Then came the ecstatic recess portion, seven minutes of the cast masturbating and laughing and orgasming and watching each other. As an introduction, I explained how during filming, we were encouraged to keep our masturbation as grounded in our practice as possible. We tried very hard not to make it about performance, but rather about authentic sexual expression. 

The last thing we showed was the short behind-the-scenes segment, where cast members share what we hope viewers will gain from watching Bodysex, and how this experience was feeling for us, from excitement to nervousness to sadness that our time together was coming to a close.

Afterward, the audience seemed enthused and positive about what they had seen, heard, and discussed. There will be ad-hoc groups forming to practice Bodysex-style and other embodiment sexuality in a group environment. Several people expressed appreciation that there was cross-gender communication happening, that the dialog was respectful and open, that we were having conversation around topics of women's self-sexuality, and self-sexuality in general.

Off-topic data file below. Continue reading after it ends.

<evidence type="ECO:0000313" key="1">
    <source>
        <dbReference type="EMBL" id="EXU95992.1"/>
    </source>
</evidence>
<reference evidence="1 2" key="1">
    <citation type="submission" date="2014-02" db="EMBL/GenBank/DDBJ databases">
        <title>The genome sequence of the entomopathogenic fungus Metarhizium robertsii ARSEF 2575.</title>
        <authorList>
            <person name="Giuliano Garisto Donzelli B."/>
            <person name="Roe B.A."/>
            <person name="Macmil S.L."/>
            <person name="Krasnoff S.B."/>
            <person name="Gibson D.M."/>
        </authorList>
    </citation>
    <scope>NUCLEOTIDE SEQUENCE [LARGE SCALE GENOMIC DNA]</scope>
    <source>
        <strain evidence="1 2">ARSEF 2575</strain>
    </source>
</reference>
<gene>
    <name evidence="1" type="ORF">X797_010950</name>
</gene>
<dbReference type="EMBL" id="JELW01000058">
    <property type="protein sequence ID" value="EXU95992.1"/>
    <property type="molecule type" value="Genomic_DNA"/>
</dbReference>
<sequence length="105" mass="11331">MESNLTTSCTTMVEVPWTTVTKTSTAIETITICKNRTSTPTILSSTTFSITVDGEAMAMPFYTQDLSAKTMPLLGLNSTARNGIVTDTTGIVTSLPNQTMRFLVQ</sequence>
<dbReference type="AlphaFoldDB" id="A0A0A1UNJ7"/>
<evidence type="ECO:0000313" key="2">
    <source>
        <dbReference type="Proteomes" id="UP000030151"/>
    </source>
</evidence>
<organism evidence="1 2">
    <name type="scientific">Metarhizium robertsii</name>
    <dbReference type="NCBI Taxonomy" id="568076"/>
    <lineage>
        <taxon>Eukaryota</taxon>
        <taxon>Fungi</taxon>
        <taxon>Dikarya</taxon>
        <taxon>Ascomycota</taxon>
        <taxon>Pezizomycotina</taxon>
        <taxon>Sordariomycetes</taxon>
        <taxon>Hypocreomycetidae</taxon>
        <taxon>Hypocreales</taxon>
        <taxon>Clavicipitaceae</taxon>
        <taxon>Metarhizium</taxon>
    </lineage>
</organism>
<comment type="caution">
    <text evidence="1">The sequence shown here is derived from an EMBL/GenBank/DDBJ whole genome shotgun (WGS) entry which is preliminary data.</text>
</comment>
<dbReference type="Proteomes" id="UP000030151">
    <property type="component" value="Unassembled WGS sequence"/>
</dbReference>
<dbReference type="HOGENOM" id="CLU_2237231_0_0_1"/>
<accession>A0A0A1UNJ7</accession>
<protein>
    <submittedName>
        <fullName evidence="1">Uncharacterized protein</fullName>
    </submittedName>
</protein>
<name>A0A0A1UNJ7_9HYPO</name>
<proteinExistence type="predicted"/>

Holding this public event was like stepping through another threshold for me in terms of my journey toward bodylove. There will be more. This is just the beginning.

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What a fantastic read. Very

Thu, 02/21/2013 - 12:56

What a fantastic read. Very inspiring! I'd love a copy of the hand-out and am going to send you and e-mail now. :)

Excellent work

Thu, 02/21/2013 - 20:43

It's inspiring to read about this event, and I'm glad that men were welcomed and could learn along with everyone else. 'Honest and compassionate communication among and between genders' is sadly lacking in our society. Building mutual kindness, trust and understanding between both individuals and groups is important, and in my opinion transcends ideology.